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Peter Hunt

NILP Conference

(December 1974)

From Militant Irish Monthly, Issue 30, December 1974.
Transcribed and marked up by Ciaran Crossey.

This year’s annual conference of the NILP will be a small scale affair indeed. In all on the preliminary agenda only 10 resolutions appeared from the parties. In order to fill out the conference the Executive Committee added another 10 resolutions.

The last year has seen a continuation of the thinning out of the NILP’s active rank and file members. Last year the NILP was only a skeleton of an organisation. Now it is only its trade union links which prevents its complete disappearance. It is also this base on the unions which sets the NILP apart from any other political party in the North.

As the NILP continues to shrink the need to have a party of the working class in Northern Ireland becomes more and more urgent every day. The recent wave of industrial disputes under-lined this need. The unity shown in the course of these strikes could only have been harnessed politically by a mass Labour party fighting clearly on the side of the strikers and doing so on a clear socialist programme.

The solutions of the ruling class continue to fail. They are incapable of providing a solution to any of the worker’s problems There can be no end to the killings and sectarian bitterness generally except through the unity of the working class both industrially and politically. Nor can there be any “stability” except the stability achieved when a working class party gives a clear socialist lead to the workers for solving the basic economic issues.

The NILP leadership have reacted to the need for independent class action on their part by running away from it. Their response to the desperate need to unite the working class has been to turn towards sectarianism.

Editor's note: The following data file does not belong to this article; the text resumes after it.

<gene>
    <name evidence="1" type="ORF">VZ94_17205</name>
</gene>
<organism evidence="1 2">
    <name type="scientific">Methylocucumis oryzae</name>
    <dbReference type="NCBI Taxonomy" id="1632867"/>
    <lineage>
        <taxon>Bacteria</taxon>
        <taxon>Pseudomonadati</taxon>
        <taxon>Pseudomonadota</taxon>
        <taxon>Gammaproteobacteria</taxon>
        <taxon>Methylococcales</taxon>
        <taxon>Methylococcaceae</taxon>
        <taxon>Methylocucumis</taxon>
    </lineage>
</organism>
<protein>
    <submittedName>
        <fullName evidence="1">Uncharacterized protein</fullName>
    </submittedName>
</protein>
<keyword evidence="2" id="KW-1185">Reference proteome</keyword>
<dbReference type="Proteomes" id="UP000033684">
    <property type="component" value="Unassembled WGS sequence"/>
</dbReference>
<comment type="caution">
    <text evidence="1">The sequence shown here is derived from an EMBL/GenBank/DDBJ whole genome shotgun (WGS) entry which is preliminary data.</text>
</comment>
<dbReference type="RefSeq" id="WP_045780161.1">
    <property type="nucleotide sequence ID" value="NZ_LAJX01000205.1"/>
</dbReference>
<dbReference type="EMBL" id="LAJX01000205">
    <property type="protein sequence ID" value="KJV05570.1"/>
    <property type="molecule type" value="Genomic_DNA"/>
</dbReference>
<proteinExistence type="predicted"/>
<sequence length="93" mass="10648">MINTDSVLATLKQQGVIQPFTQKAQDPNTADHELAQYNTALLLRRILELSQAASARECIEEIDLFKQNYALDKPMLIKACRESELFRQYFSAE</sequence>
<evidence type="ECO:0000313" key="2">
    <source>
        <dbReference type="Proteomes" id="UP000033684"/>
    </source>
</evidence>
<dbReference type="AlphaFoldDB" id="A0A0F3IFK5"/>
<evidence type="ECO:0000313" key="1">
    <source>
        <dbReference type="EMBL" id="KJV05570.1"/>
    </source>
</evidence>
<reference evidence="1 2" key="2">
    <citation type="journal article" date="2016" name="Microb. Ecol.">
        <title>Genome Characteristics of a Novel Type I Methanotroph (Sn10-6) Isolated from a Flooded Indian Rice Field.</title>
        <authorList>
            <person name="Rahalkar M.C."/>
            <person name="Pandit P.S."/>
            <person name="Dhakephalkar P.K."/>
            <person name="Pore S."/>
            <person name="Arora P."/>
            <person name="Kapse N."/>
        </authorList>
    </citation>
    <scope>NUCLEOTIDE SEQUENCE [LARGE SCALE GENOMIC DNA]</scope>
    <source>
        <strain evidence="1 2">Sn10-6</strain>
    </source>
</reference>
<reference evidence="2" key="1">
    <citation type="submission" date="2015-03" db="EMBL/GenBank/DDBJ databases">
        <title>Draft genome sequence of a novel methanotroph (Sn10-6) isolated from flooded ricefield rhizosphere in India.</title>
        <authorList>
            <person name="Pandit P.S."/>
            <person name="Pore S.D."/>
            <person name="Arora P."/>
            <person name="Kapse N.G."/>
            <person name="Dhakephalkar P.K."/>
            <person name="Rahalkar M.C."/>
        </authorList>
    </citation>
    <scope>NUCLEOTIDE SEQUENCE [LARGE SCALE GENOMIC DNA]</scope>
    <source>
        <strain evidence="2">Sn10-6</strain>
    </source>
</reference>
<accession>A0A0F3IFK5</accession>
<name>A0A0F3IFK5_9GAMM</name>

During and since the UWC strike their pro-Loyalist position has been thinly veiled in most press statements. Their seeming support at least in some measure for the UWC aroused an angry response from the Official trade union movement at that time.

For some months now mostly dating from the time of these incidents opposition to the policies of the party leadership has grown within what remains of the party rank and file and also within the trade union movement. This will be reflected at this conference in an attempt to change the leadership.

But whatever the complexion of the new Executive Committee pressure must be exerted on it from the party branches and the affiliated unions to get it to call a conference of all trade unionists trades councils, NILP branches and those Labour groupings which have been established in recent years or which have split off from the NILP in disgust at the policies of the leadership. From such a conference a broad-based party of Labour could be established. Such a party campaigning clearly on the side of the workers by fighting on socialist policies, could not only repair the damage done to Labour in recent years, but could build a Labour party, stronger than at any time in the history of the Northern Ireland state.

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